Delivering a brilliant B2B website user experience

A positive and consistent user experience can make or break your business online. Does your website keep customers coming back for more?

Delivering a brilliant and compelling user experience means combining creative and functional design with speed, usability, accessibility, content architecture and contingency design.

It is important to recognise that user experience is a key part of branding. This can be simple and effective signposting like that exemplified by the Dell UK site which gets visitors to the content they want quickly. This, in turn, increases conversion rates by generating trust and encourages both loyalty from existing users and new traffic from viral referrals.

Feel the need for speed

Design with speed in mind. Slow loading pages, graphics and rich media can have a hugely negative impact on your bounce rate as visitors refuse to wait for content to load. Employ a three-click journey rule to any page within your website. Factor in simple navigation, using accepted terms and structure to make it as easy as possible for people to find what they’re looking for.


Web accessibility is about reaching the broadest group of people irrespective of disabilities including sight, hearing and speech; physical, cognitive and some neurological disorders.

And as technology continues to innovate at a pace, websites and other web-based applications can draw on advances in areas such as screen readers, Braille displays, magnification and voice- recognition to facilitate access to digital content. Consider them if you are specifically targeting specific groups. International standards such as W3C help set benchmarks that good web designers should abide by.

Content architecture

On large websites it can be worthwhile considering how information is grouped and collated for customer benefit. Conducting exercises offline can help identify trends in browsing behaviour and provide a useful psychological insight into how different individuals search, collate and interact with content. This can play into how the site’s navigation is designed and displayed.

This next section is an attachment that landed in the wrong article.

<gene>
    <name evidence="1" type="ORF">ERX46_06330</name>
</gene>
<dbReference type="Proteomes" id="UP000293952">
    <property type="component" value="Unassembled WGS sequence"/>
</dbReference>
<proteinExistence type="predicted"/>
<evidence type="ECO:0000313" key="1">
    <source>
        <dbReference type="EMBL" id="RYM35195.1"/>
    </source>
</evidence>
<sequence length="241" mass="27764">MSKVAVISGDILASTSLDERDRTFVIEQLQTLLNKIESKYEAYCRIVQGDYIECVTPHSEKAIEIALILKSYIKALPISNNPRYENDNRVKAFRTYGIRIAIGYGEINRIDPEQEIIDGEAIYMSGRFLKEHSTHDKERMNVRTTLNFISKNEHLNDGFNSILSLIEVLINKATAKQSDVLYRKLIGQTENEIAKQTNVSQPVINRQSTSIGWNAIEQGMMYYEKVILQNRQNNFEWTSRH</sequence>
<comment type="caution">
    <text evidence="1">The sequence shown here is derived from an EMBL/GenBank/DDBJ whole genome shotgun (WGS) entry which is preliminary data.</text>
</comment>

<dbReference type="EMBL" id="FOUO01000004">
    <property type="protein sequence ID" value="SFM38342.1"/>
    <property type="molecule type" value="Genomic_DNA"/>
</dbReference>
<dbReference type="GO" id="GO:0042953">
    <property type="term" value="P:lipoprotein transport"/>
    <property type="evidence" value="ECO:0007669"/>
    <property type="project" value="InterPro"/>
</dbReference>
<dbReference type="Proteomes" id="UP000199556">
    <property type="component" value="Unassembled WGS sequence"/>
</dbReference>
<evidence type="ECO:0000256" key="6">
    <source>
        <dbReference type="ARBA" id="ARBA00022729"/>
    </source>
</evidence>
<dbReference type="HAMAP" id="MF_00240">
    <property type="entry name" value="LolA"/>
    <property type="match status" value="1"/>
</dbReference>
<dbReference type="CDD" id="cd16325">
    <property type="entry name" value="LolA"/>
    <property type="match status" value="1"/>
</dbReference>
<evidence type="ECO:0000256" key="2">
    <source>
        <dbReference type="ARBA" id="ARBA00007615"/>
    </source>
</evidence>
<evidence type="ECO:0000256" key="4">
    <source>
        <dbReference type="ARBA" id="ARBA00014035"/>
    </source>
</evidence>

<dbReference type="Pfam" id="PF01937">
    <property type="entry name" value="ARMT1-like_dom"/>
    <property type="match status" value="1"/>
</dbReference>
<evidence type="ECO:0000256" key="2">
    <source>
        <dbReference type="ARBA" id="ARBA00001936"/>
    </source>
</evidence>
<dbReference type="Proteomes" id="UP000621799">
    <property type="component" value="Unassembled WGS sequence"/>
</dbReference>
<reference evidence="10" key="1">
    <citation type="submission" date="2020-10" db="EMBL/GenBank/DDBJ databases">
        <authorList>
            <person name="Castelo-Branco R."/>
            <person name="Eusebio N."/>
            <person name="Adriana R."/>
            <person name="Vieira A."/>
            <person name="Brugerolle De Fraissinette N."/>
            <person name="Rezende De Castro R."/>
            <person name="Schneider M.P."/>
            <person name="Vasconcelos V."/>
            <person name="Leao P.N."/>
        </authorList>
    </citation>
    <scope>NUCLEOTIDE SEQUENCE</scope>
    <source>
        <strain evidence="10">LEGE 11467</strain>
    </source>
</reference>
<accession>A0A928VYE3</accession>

The website for Swedish construction and project management company Skanska, adopts a number of simple but effective navigation techniques that help to manage the presentation of content to site users. It uses top and bottom navigation effectively deployed, as well as ‘breadcrumbs’ throughout the home page. These are additional carefully selected navigation devices that help signpost effectively to interesting content deeper in the site – namely company information, press activity, publications and upcoming events. The site also makes use of a carousel to convey key messages.

Above ‘home’ page, below ‘about us’ page.

The reality in information architecture and navigation is that people will give up quickly if they can’t find what they want, so make sure you are using industry standard definitions and not your own unique vocabulary. Use colour and tabs to help people identify where they are (side navigation bars on inner pages work well for this) and keep the clickable drill down into deeper content to no more than three levels.

Contingency design

There will always be situations where a user makes a request that the system is unable to answer or performs an action that goes against how the system was designed to work.

Leaving form fields blank, requesting a page that doesn’t exist, making a spelling mistake when performing a search or trying to buy a product that is out of stock are all examples of how users could challenge a system.